Surely it Is a Sign of the Apocalypse That an Ad For a Kennedy Misspelled 'Worcester'

Surely it Is a Sign of the Apocalypse That an Ad For a Kennedy Misspelled 'Worcester'
Photo: Scott Eisen (Getty Images)

As we near the end of a month that’s brought us numerous signs that the end is indeed nigh, we’ve been visited by a more subtle horseman of the apocalypse: A member of Massachusetts’ most enduring political dynasty appearing next to a misspelling of one of the state’s most iconic towns, in print.

Just a few days before the Massachusetts Senate primary that pits Joe Kennedy III—a lab-grown politician with a jaw that appears carved from Plymouth Rock—against the progressive incumbent Ed Markey, an ad appeared in the Sunday edition of the Worcester Telegram & Gazette promising the young ginger was “right for Massachusetts” and “right for Worchester.” This is, ultimately, very funny, but mostly to anyone who is both familiar with Worcester and knows how the town is spelled and pronounced.

Though the ad was placed by the International Brotherhood of Electrical Workers and vetted, one might imagine, by the good people who put together the paper itself, there’s been a real lack of accountability over the error. The IBEW told the Boston Herald it had received a letter of apology from the Telegram; the Telegram tells the Herald it is “not taking responsibility” for the typo.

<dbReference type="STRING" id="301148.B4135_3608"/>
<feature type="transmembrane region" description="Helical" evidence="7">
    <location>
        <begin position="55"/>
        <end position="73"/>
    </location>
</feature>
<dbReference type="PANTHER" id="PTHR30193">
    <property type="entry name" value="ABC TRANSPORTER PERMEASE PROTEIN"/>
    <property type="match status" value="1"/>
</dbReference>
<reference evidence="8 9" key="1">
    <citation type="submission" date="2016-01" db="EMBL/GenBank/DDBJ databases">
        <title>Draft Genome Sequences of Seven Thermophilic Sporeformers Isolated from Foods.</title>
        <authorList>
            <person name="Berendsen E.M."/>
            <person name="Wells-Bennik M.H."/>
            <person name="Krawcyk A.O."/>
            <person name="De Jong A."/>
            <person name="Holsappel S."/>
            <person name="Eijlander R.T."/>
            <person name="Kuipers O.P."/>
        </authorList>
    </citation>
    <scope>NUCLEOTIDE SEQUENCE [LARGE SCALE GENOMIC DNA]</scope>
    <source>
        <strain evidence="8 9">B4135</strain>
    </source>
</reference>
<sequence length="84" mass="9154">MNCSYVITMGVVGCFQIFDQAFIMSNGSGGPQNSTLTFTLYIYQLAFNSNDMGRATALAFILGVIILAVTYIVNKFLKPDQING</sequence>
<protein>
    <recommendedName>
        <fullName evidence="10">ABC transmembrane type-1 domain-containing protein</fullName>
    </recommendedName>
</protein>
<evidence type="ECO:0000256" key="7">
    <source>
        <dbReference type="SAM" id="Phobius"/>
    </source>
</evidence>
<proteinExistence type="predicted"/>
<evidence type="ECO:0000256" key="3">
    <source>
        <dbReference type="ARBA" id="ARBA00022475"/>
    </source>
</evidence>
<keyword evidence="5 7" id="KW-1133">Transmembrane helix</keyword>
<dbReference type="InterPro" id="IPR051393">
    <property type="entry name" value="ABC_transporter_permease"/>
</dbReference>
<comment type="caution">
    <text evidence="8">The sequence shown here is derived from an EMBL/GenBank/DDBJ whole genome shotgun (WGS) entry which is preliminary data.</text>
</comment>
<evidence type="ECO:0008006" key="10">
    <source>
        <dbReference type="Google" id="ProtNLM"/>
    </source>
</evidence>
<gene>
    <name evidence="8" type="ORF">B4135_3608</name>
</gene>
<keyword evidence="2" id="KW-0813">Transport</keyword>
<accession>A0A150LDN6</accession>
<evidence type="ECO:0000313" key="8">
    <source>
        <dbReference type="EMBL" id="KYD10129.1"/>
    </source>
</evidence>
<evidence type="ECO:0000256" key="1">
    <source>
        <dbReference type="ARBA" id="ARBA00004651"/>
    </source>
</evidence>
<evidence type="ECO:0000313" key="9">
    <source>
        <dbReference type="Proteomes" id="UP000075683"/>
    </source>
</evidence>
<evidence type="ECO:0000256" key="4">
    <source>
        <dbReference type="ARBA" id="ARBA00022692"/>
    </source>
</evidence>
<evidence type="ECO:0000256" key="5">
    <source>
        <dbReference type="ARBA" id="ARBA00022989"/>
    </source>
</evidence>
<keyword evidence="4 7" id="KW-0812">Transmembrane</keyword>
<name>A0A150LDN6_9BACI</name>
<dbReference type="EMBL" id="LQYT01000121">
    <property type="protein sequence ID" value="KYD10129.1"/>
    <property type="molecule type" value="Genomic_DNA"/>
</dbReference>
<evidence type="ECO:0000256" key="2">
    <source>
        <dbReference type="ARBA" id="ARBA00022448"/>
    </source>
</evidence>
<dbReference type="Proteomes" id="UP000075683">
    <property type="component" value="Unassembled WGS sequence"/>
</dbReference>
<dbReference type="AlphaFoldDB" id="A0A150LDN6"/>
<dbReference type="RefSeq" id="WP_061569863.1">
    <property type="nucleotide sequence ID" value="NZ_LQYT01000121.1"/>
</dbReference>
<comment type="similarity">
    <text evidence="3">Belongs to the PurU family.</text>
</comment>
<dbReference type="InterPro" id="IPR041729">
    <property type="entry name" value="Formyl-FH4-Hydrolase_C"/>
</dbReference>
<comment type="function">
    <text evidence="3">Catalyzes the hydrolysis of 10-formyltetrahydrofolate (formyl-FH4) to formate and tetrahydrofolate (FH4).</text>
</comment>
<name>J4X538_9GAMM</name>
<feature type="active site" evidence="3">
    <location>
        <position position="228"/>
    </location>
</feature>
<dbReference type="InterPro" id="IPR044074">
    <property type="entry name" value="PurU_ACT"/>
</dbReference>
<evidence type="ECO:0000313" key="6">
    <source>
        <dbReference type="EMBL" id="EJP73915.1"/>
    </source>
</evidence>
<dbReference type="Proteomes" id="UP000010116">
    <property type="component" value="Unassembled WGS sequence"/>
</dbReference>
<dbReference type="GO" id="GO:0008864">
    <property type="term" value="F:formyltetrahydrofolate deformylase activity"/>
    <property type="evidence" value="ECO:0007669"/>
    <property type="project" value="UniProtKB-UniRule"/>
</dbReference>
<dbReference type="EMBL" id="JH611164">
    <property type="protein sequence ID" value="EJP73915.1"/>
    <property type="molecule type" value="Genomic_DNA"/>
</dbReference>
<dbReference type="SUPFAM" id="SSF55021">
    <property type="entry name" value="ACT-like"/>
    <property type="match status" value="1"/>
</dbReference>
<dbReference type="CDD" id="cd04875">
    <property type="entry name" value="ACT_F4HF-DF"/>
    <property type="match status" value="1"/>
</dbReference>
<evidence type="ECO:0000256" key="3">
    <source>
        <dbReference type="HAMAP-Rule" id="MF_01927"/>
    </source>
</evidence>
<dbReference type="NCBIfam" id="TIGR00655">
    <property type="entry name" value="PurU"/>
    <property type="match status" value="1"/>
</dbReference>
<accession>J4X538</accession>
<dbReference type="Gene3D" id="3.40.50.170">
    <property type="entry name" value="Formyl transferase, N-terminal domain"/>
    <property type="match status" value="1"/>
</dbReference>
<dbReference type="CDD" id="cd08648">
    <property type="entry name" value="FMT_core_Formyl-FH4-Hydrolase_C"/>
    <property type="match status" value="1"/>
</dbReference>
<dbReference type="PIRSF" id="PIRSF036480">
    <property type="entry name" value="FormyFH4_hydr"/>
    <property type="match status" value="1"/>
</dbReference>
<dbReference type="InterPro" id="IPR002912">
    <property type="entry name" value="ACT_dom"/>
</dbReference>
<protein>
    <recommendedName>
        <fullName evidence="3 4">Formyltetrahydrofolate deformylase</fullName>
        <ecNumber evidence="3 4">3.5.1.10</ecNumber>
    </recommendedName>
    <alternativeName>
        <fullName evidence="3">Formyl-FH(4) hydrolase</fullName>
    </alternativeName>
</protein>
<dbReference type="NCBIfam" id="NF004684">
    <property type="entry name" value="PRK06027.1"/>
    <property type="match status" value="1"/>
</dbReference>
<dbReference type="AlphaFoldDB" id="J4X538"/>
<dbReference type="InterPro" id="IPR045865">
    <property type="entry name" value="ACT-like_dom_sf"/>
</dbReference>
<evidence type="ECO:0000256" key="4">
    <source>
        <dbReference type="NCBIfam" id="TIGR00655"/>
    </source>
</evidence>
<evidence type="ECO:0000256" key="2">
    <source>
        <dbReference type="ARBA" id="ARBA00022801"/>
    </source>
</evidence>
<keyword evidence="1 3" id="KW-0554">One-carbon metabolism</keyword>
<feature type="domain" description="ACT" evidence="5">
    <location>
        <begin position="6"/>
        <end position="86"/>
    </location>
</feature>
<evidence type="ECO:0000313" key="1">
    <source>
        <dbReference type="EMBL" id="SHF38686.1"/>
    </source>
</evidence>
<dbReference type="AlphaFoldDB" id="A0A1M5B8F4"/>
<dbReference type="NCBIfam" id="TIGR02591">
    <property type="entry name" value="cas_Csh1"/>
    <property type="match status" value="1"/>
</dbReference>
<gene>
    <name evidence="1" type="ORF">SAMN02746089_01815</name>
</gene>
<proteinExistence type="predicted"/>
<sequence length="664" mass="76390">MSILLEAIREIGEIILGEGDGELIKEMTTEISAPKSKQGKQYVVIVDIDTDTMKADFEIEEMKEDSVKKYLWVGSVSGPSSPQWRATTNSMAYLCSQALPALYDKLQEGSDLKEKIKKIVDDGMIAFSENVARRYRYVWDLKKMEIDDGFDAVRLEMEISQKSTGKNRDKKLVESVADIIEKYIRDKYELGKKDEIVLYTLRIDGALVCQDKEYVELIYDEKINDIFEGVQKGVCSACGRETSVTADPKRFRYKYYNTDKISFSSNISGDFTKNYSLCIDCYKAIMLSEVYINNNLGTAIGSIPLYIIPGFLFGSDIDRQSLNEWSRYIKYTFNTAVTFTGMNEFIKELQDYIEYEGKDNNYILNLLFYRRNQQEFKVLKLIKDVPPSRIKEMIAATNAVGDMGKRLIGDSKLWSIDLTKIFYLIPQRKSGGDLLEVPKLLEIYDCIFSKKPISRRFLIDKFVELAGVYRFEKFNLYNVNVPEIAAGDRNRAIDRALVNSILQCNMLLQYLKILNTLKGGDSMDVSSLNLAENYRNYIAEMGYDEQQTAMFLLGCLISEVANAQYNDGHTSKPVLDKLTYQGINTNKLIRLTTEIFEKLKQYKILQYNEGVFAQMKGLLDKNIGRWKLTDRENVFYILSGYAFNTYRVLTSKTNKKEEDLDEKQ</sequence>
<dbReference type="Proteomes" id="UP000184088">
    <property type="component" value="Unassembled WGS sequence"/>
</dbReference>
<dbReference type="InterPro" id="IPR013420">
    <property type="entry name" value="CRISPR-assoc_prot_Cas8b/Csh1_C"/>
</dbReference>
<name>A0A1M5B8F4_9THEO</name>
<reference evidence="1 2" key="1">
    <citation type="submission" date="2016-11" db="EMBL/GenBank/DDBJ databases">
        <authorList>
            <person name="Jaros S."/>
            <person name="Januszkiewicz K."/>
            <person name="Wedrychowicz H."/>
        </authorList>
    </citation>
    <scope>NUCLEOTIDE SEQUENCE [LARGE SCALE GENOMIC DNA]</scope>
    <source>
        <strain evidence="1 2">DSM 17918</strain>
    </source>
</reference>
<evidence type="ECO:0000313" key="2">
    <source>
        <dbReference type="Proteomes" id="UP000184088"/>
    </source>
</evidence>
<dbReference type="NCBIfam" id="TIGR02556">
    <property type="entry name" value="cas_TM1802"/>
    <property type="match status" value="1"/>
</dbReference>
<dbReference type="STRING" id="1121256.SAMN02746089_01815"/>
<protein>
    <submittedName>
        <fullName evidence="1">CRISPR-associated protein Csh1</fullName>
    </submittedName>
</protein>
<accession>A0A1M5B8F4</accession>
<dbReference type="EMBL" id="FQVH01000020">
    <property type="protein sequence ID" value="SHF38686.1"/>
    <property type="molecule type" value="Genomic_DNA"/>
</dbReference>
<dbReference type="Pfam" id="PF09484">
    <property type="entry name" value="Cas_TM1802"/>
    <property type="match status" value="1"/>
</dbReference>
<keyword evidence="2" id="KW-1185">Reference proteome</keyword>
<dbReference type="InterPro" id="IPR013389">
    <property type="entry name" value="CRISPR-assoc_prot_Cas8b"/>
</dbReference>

Unfortunately for Kennedy, this is not the first time his campaign has appeared to misunderstand the fundamentals of Massachusetts geography. Last month, the campaign sent out an email blasting Markey for ignoring the towns of Dana, Enfield, and Prescott in the course of his political career. As Markey’s people were quick to point out, those towns were razed and flooded in the 1930s and now rest empty at the bottom of the Quabbin Reservoir.

Kennedy, who resembles nothing more than a private school kid who rats out his friends in a rambunctious caper about teenagers doing crime in Southie, remains well behind Ed Markey in nearly every poll. Perhaps things would have turned out better for the young Kennedy had he spent less time acquainting himself with the geography of the Cape.

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